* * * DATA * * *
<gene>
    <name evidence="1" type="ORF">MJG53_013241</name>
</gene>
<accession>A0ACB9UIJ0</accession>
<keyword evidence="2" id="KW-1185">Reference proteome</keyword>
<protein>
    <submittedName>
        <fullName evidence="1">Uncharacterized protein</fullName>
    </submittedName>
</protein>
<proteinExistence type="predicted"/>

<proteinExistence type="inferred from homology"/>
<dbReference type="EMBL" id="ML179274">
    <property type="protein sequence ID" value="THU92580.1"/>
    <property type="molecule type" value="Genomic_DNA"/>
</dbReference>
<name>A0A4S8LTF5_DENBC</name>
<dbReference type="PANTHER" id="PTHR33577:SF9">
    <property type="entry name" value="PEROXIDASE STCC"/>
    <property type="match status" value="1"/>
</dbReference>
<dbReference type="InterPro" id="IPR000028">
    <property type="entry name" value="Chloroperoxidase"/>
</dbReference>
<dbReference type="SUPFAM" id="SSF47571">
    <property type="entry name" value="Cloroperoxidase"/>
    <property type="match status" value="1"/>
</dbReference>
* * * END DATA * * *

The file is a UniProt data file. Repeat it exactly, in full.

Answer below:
<gene>
    <name evidence="1" type="ORF">MJG53_013241</name>
</gene>
<accession>A0ACB9UIJ0</accession>
<keyword evidence="2" id="KW-1185">Reference proteome</keyword>
<protein>
    <submittedName>
        <fullName evidence="1">Uncharacterized protein</fullName>
    </submittedName>
</protein>
<proteinExistence type="predicted"/>

<proteinExistence type="inferred from homology"/>
<dbReference type="EMBL" id="ML179274">
    <property type="protein sequence ID" value="THU92580.1"/>
    <property type="molecule type" value="Genomic_DNA"/>
</dbReference>
<name>A0A4S8LTF5_DENBC</name>
<dbReference type="PANTHER" id="PTHR33577:SF9">
    <property type="entry name" value="PEROXIDASE STCC"/>
    <property type="match status" value="1"/>
</dbReference>
<dbReference type="InterPro" id="IPR000028">
    <property type="entry name" value="Chloroperoxidase"/>
</dbReference>
<dbReference type="SUPFAM" id="SSF47571">
    <property type="entry name" value="Cloroperoxidase"/>
    <property type="match status" value="1"/>
</dbReference>